Dogs, in their rambunctious domesticated way, can lead us overly civilized humans a step or two closer to the natural world. So it’s only fitting that the best dog movies have saluted that unruly canine spirit without a lot of artificial flavoring. Hollywood’s classic dog tales, like “Old Yeller” (1957) or “Lassie Come Home” (1943), [...]

  • Adventures of a Mathematician

    Indie Sales Unveils Trailer For 'Adventures of a Mathematician' (EXCLUSIVE)

    In the run up to Berlin’s European Film Market, Indie Sales has unveiled the trailer for Thor Klein’s “Adventures of a Mathematician” which had its world premiere in Palm Springs. The film tells the inspiring true story of a Polish-Jewish mathematician who got a fellowship at Harvard and went on to join the prestigious Manhattan [...]

  • Sonic (Ben Schwartz) in SONIC THE

    How Internet Backlash Helped 'Sonic the Hedgehog' Avoid Box Office Disaster

    It’s not a stretch to say Universal’s “Cats” and Paramount’s “Sonic the Hedgehog” had two of the most polarizing movie trailers in recent memory. Both caught fire online for all the wrong reasons after fans on social media torched the questionable CGI. “Cats,” an adaptation of Andrew Lloyd Webber’s musical, used a new science called [...]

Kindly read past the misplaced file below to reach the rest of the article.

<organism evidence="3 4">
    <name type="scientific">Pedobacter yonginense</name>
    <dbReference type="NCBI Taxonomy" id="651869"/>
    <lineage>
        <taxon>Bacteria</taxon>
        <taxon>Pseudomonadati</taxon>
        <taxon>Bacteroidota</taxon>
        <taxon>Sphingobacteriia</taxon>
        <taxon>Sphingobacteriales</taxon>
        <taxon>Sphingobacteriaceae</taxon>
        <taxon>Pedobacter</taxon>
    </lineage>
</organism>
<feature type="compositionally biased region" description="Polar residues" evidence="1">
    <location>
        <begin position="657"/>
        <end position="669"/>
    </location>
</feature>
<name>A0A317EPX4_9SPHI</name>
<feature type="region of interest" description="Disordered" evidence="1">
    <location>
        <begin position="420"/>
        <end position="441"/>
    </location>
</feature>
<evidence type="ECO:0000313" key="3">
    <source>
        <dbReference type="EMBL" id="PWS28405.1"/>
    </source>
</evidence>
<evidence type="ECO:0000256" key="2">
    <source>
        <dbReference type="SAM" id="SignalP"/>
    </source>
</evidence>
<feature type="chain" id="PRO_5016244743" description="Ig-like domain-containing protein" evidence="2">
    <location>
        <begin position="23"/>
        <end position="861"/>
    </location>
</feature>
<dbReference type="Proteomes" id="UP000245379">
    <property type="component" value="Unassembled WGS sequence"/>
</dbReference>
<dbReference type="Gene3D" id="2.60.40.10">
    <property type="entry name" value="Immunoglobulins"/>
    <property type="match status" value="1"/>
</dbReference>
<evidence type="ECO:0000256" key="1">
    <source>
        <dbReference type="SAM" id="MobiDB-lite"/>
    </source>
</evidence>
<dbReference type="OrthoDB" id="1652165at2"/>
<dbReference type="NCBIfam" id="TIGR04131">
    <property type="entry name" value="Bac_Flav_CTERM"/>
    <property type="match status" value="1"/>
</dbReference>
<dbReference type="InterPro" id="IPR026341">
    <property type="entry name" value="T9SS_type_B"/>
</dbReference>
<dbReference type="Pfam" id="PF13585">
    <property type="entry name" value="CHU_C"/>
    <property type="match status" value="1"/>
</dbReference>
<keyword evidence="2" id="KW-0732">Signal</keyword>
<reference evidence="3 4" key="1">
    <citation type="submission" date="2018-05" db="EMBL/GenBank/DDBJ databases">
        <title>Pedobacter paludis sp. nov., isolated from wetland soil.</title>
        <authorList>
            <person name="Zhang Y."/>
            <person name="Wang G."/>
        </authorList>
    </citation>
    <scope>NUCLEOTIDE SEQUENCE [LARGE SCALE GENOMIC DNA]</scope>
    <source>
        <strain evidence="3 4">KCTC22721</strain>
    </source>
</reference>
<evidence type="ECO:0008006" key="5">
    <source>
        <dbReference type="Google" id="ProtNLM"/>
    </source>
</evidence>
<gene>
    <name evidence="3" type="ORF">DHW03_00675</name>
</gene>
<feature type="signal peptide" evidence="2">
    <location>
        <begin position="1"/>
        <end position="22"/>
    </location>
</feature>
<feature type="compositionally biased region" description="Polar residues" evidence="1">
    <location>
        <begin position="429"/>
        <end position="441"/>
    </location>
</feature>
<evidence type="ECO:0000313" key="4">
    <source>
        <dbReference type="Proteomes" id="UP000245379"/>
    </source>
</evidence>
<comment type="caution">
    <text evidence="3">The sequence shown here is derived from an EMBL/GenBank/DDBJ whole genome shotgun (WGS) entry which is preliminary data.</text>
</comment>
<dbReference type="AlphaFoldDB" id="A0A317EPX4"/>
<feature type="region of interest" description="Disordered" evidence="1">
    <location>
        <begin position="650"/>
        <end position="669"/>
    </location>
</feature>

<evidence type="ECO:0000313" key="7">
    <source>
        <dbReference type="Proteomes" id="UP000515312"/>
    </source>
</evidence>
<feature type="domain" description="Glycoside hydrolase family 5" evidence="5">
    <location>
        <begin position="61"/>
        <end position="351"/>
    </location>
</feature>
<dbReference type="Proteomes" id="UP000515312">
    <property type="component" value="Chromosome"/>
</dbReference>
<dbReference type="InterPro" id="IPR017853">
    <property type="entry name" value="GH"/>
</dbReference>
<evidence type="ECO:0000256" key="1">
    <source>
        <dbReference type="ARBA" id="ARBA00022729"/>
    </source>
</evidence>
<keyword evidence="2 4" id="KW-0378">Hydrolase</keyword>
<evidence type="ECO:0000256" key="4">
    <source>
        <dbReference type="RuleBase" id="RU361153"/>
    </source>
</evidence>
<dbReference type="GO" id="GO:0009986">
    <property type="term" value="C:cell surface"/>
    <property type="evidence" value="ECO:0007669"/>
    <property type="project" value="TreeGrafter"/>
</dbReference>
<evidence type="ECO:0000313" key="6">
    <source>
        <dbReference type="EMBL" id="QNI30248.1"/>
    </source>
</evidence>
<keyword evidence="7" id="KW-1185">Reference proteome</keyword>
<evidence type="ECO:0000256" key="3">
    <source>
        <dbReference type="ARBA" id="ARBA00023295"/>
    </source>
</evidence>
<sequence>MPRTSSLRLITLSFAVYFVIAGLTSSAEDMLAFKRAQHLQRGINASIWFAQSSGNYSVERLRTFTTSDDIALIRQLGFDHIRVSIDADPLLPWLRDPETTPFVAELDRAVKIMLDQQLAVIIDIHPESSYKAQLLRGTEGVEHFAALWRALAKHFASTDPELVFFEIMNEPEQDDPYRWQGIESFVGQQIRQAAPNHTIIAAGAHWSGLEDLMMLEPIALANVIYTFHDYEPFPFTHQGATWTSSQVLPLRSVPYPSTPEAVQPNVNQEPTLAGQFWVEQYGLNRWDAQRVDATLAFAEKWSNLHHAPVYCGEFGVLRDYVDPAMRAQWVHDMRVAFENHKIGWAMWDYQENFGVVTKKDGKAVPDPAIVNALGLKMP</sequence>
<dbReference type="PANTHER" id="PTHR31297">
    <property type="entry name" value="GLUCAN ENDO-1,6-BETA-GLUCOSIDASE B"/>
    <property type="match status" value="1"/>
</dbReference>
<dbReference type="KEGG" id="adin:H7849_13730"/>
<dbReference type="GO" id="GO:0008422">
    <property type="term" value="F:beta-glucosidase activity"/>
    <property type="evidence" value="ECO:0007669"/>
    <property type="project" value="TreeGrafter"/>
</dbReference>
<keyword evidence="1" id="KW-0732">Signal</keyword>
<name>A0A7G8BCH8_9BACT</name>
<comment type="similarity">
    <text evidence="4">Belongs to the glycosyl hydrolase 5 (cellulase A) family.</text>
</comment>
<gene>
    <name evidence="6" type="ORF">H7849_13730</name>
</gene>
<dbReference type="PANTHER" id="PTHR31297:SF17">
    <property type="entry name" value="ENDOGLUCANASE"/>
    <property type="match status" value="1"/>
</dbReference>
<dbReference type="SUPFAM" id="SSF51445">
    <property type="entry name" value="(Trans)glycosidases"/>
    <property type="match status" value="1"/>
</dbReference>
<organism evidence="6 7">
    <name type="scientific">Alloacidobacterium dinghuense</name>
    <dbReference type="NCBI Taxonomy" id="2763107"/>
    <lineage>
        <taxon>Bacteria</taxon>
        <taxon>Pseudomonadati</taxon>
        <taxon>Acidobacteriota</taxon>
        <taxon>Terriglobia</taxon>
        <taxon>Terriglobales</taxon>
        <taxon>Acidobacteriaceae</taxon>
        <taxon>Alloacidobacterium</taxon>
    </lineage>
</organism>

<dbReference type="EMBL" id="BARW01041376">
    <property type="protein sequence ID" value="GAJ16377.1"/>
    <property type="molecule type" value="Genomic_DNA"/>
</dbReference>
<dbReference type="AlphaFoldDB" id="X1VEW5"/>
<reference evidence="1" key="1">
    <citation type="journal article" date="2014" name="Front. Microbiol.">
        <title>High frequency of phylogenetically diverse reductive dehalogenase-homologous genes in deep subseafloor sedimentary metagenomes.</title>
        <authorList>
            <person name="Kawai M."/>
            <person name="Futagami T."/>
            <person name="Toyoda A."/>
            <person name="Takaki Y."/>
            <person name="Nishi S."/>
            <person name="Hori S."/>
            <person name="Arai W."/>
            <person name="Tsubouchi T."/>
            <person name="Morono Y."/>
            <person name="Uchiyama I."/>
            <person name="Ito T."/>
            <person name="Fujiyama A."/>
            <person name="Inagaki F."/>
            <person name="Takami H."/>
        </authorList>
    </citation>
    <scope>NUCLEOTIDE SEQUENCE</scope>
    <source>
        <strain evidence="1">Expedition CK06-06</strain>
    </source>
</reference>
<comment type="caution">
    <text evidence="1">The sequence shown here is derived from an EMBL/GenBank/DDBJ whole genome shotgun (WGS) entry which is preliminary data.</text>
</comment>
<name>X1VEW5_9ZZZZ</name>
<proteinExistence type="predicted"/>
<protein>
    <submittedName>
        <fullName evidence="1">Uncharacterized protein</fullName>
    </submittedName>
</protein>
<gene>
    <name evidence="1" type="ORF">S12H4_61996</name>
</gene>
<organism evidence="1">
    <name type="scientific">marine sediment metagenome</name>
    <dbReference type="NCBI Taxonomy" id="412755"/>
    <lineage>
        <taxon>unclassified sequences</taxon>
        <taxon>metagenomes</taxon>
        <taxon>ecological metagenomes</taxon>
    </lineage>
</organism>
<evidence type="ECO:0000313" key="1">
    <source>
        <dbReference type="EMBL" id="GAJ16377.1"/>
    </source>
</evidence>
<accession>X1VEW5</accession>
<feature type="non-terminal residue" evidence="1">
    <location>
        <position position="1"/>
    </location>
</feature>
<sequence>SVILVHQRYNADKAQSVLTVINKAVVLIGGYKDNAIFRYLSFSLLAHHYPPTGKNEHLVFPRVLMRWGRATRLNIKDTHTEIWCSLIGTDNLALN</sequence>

• Neumond Berlin Germany Restaurant

    Berlin Offers Diversity in Restaurant Scene

    Berlin Film Festival attendees have a chance to sample the diverse cuisine of a foodie city. Some of the top pics for a pre-film repast: Adana Grillhaus  A hugely popular Turkish restaurant in Berlin’s Kreuzberg district, Adana Grillhaus now has a second location right around the corner. Popular on Variety Manteuffelstr. 86 +49 30 6127790 [...]

  • my salinger year

    Berlin Festival's New Selection Committee Takes Off

    Berlin’s new seven-member selection committee — four women and three men — comprises the core of new director Carlo Chatrian’s programming staff, which is led Canadian critic Mark Peranson. Peranson was the Locarno Film Festival’s chief of programming when Chatrian headed that Swiss festival. This year, Berlin is opening with “My Salinger Year,” starring Sigourney [...]

  • Mariette Rissenbeek Berlin Film Festival Executive

    Mariette Rissenbeek Faces Challenges as Berlin Festival Executive Director

    Making her debut as the new executive director of the Berlin Film Festival this year, Mariette Rissenbeek is facing some big challenges after taking over management duties at one of the world’s biggest public film fests. Rissenbeek and new artistic director Carlo Chatrian succeed Dieter Kosslick, who left an indelible mark on the fest after [...]

More From Our Brands

Access exclusive content